File photo: Durban's climate change protection chief Debra Roberts. Picture: Terry Haywood
File photo: Durban's climate change protection chief Debra Roberts. Picture: Terry Haywood

Cities ‘must lead climate initiatives’

By Tony Carnie Time of article published Jun 6, 2013

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Johannesburg - Durban’s climate change protection chief Debra Roberts has paid back-handed tribute to the “creative writers” of the UN, who were becoming more inventive every year to disguise the lack of action on “the greatest threat” facing humanity.

Writing in the latest edition of the South African Journal of Science, Roberts said that attending the most recent climate talks in Qatar felt like an “Alice in Wonderland-like experience” – a bit like passing through a portal and falling towards an unknown destination with unpredictable consequences.

Commenting on a series of COPs (Conferences of the Parties) by the UN climate change treaty system over the past two decades, Roberts said a variety of increasingly “dilettantish” titles had been crafted to describe the outcomes of these meetings.

For example, the disappointing result of the COP 13 meeting in Bali, Indonesia, was titled “The Bali Roadmap”, whereas a better title might have been “A Road to Nowhere”.

The COP 15 meeting in Denmark gave birth to “The Copenhagen Consensus”, though a more apt title would have been “The Copenhagen Discord”.

More recently in South Africa, the COP 17 meeting resulted in the “Durban Platform for Enhanced Action”, though Roberts said “the train had unfortunately left the station”.

Last year, she attended the COP 18 meeting in Qatar which resulted in the new “Doha Climate Gateway”, though it seemed to her to be “more of a mirage in the desert than a gateway”.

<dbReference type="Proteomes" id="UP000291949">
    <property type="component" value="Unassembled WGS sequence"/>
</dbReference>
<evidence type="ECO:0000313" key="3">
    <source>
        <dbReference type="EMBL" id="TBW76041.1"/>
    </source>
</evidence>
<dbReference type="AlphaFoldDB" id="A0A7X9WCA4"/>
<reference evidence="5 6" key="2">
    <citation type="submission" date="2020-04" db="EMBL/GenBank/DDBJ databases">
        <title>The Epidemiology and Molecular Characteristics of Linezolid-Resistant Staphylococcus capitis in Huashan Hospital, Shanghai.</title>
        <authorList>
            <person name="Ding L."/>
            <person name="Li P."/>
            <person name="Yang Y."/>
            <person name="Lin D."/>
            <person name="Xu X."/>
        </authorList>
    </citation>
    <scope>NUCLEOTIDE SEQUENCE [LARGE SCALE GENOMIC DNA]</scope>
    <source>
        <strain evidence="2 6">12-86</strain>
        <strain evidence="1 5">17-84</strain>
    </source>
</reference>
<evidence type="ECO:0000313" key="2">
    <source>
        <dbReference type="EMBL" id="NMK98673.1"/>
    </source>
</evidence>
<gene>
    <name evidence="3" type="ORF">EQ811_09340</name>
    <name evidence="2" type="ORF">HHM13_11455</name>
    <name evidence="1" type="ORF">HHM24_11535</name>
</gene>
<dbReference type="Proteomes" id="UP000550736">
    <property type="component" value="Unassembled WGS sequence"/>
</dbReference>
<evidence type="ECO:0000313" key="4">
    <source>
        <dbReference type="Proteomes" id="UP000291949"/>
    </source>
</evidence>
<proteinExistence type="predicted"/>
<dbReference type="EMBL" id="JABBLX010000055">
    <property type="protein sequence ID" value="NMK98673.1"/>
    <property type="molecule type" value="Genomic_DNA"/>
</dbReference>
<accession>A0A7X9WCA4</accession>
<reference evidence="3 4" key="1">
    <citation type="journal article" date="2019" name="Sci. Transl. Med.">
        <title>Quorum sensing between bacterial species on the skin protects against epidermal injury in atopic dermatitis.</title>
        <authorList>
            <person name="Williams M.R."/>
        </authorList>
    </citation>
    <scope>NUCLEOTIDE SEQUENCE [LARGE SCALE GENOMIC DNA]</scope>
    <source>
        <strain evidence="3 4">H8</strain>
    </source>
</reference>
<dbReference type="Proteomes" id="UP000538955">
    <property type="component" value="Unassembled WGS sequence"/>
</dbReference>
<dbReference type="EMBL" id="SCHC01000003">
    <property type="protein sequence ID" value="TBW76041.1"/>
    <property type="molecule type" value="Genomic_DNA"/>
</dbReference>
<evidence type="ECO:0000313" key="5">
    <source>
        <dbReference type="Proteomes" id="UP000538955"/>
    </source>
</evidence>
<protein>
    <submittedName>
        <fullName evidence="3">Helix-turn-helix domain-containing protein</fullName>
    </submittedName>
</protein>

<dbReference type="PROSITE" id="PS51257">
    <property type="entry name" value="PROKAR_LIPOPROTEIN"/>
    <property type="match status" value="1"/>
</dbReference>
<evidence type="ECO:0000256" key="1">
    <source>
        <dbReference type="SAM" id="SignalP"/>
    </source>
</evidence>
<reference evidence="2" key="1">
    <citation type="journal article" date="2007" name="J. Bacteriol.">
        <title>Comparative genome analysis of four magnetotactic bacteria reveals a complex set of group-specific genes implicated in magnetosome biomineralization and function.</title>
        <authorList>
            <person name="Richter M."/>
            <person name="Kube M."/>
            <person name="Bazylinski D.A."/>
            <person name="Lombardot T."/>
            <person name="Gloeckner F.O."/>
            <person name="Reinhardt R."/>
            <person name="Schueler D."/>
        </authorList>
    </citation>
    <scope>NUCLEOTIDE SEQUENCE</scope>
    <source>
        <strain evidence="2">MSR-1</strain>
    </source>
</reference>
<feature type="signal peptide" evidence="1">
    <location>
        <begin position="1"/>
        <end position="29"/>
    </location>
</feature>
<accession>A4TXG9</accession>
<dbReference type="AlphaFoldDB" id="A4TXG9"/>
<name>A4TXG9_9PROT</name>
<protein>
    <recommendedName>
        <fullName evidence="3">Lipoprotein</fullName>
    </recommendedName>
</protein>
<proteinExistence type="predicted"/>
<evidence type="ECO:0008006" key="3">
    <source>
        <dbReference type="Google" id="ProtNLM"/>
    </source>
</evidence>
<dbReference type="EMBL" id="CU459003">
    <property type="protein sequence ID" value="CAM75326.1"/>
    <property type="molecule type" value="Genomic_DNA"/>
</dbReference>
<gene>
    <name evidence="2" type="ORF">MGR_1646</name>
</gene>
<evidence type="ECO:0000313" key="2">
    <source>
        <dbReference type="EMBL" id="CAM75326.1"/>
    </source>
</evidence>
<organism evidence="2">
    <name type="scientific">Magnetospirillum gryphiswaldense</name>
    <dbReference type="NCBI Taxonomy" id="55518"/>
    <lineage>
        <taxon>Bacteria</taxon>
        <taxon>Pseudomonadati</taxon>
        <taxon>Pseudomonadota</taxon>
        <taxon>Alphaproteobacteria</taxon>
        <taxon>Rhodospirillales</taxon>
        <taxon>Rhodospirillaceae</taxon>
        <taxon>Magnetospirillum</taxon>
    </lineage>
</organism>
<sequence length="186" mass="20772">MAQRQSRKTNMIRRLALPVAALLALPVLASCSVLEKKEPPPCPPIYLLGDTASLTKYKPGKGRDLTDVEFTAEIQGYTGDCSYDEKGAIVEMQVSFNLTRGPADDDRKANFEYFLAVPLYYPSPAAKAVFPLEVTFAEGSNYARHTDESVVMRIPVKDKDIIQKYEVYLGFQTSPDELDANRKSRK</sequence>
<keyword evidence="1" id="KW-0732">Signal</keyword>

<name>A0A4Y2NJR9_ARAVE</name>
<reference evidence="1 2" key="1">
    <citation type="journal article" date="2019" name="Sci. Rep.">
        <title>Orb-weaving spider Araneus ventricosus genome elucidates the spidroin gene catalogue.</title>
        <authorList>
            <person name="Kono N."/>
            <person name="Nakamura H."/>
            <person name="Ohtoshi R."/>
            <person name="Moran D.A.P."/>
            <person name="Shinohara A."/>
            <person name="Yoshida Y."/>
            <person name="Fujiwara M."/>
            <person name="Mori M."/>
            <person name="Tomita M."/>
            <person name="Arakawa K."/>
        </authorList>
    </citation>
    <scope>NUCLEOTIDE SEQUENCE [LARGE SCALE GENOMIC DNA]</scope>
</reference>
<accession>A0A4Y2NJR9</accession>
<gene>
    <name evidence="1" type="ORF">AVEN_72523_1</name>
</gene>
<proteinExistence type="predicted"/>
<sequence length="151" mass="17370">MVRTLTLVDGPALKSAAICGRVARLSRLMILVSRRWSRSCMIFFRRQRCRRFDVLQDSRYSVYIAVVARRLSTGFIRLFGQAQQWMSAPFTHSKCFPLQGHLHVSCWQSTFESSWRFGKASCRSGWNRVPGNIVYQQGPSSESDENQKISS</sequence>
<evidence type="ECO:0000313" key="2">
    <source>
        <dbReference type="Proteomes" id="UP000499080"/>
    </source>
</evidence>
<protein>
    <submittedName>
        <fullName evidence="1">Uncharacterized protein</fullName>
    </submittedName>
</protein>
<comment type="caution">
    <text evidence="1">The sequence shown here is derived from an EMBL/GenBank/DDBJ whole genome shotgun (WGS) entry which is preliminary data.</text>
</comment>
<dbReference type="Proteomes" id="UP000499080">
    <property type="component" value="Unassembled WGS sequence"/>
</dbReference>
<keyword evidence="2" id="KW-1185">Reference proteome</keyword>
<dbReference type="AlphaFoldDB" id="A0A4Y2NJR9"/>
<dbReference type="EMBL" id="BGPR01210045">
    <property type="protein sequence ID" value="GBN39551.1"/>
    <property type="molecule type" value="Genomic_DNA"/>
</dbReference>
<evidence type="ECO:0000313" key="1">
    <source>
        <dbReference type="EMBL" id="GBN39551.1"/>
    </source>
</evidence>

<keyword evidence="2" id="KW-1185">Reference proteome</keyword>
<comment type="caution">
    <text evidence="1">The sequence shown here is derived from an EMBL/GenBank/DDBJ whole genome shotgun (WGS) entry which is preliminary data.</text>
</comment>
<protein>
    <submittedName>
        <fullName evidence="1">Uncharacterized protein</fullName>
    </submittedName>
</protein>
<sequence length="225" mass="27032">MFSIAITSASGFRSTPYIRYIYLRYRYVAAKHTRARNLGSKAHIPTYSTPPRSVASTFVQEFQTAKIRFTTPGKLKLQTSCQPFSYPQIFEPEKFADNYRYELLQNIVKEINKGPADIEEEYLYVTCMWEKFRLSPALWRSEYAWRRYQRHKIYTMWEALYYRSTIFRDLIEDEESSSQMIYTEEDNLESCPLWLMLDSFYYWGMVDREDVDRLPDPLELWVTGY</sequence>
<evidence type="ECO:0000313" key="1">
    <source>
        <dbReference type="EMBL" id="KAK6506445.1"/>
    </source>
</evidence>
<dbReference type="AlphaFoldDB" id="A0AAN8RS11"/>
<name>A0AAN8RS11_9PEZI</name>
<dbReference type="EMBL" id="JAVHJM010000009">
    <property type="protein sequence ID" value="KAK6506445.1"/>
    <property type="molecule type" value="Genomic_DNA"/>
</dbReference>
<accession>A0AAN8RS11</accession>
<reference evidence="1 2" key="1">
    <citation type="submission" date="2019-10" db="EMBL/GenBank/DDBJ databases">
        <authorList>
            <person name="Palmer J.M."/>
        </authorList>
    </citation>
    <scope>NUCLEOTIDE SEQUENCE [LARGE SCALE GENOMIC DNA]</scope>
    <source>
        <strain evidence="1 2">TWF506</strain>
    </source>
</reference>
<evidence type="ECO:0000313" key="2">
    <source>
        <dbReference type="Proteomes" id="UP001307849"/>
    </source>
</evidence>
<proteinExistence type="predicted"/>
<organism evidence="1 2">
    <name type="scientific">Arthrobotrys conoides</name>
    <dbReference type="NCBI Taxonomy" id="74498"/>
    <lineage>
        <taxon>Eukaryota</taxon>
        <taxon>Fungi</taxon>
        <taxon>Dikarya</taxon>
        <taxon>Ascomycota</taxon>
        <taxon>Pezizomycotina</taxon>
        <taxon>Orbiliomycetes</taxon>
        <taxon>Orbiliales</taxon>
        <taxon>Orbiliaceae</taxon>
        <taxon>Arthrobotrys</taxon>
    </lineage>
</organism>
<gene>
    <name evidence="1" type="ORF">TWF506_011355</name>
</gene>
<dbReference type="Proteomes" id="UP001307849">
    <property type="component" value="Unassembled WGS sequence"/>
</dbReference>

This year another meeting will be held, in Poland, and the lack of any real progress at past meetings was likely to birth the “Warsaw Washout”.


“Unfortunately, these tributes to the creative writing of the UN system and the obligatory sea of acronyms, do nothing to disguise the fact that the international climate change negotiations are not delivering the urgent mitigation and adaptation action that is required to address the greatest threat facing our species: human-induced climate change.”

Nine years ago the debate was about avoiding a 2ºC rise in the average temperature of the world by the year 2100.

But, at the latest meeting in Doha, scientists warned that unless greenhouse gas levels were reduced drastically, average world temperatures could rise by 4ºC or even 6ºC by the turn of this century.

“Unfortunately, for those of us who live in Africa, the climate change pain will not be borne equitably… Even if we were able to achieve the increasingly unlikely target of 2ºC, what is safe for the world is certainly not safe for Africa. We already know that southern Africa is warming at twice the global rate. So 2ºC for the world means 4ºC for Africa, 4ºC for the world means 8ºC for Africa, and so on.”

And, although more than half the world now lived in cities, the leaders of cities and local governments remained relatively minor players in the UN climate change talks.

Major decisions were “held hostage” by national government politicians who seemed to lack ambition to tackle the crisis.


As a result, local government and city leaders realised there was little point sitting around waiting for national governments to negotiate a grand climate deal.

Roberts concludes that it is time for individual cities to lead the way in tackling climate change at a local level.

“Cities are on the climate change front line. They do not need to wait for permission or a mandate to act.” - The Star

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